But the fact is, all of the above is useless ~ as a practical matter ~ without the right attitude. Although elements of the right attitude change with the circumstances, there are some things about it that can be asserted independently. The right attitude is: even-tempered, open, unafraid, patient, focused, flexible, imaginative, rational, creative, self-aware, and resilient.

Aren't these qualities highly desirable in life as well? (Of course, one might also add to the list: ruthless and relentless. Compassion and mercy do not enter the equation at the poker table; whereas, a life devoid of these essential qualities of humanity is hardly worth living.)

I watch with astonishment as decent players fall apart because their attitude is incompatible with success. They are so highly reactive, so emotionally labile (to get technical about it), that a bad card or an insult or the wrong music or indigestion or too much to drink or whatever disagreeable internal or external factor can move them off their best game. They wobble into disequilibrium, they tilt, and then with the slightest nudge they fall.

People often think that I am tilted when I'm not. Some of that is deliberate. I will feign being upset, so as to lead opponents into believing I am steamed and making unwise decisions based on my emotional state. This is often very successful, I think, because many of my competitors really do steam at length and so it's easy for them to impute that frame of mind to me, too.

Sometimes, though, in a friendly game among people whom I know well, I will repeatedly return to discussing a hand in which I was beaten. The other players think I'm obsessing over the hand unhealthily as I revisit every nuance of the play. But that's not it at all: I'm trying to extract the maximum learning out of the experience. I revisit every step of the action, every inflection point, and try to elicit "what-if's" from both myself and the other participants in the hand and observers at the table. They think, "She can't let the hand go." I think: "I'm not letting go of this hand until I understand everything I possibly can about what happened."

There is rarely one and only one correct play in interesting hands (this is, come to think of it, probably the first point in the definition of "interesting hand"). Furthermore, I am not satisfied with my game. Far from it! I try to squeeze every ounce of information out of a failure, so that I can strive to not make the same mistake ~ or the same kind of mistake ~ again (or often, anyway).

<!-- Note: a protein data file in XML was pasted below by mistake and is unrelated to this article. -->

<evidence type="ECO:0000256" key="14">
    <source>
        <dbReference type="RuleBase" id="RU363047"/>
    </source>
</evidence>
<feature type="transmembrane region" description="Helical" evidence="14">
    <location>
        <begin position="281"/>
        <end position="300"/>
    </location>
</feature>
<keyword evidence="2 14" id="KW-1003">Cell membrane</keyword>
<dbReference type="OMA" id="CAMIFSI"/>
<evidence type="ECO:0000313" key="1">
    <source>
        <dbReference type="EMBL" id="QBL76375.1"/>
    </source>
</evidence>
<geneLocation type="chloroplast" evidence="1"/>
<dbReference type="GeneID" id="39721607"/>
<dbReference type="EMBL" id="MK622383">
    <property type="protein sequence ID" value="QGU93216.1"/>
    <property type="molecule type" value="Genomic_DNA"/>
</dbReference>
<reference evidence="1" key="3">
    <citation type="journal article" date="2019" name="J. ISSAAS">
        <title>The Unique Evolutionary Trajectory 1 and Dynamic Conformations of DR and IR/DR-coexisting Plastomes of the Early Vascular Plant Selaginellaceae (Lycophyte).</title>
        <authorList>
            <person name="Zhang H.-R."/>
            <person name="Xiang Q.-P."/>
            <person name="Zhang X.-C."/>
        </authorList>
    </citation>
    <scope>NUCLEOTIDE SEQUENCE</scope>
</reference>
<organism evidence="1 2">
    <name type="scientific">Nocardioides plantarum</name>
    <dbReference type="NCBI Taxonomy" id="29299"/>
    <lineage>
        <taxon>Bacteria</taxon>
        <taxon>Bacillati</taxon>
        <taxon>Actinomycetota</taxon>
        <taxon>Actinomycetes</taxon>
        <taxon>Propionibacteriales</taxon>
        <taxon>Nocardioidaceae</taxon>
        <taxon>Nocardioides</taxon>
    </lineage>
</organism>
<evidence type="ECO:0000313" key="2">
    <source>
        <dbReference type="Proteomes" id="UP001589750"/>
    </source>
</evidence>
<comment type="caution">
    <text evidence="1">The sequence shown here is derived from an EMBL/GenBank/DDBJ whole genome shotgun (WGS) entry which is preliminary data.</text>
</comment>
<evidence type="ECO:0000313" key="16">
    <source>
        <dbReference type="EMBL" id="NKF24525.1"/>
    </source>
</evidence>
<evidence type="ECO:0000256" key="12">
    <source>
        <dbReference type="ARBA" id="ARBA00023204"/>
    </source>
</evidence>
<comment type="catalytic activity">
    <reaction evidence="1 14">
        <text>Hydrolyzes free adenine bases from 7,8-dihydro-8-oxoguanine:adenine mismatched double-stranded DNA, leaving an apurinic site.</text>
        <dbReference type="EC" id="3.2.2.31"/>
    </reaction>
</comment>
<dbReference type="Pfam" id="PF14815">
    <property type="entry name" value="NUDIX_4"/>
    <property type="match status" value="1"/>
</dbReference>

My motto as an apprentice in the land of professional poker: Always Be Learning.


Sunday, October 5, 2008

Day 48: Marathon

Fifteen straight hours of poker. I am completely exhausted, and can only cough up these few poor sentences before I drag myself off to church, then nap, then dinner.

I once again failed to cash in my A League end-of-quarter tournament (I bubbled, painfully). This is an ongoing travesty for me, and I'm embarrassed by it. I'm not sure why this particular especially lucrative prize continues to elude me. It is beyond frustrating.

On the upside, however, I cashed in the subsequent tournament, and did very, very well in the cash games between and after.

This is all well and good, but it is not terribly conducive to a well-ordered life, and I suspect I've just let myself in for a very nasty cold or something. I have been shredding my stamina for the last ten days or so, and it's bound to catch up with me.

I will probably be posting thinly for the next five days or so, as I try to get my life at least vaguely organized before my four-day trip to Vegas on October 9th. I've got a lot of ground to cover, and not a lot of time. And I need to try and bank some quality rest before I start up the madness again in Sin City.

Combined Live and Online Bankroll: 106%

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Thursday, October 2, 2008


As a public service, I point you to the new Red Pro Discussion Forum at Pokerroad.

If you want to know what separates these folks from the rest of us punters, just go ahead and follow along as they do hand analysis with one another. I'll be doing my best to learn something from them, no matter that they may be thinking way past my current horizon.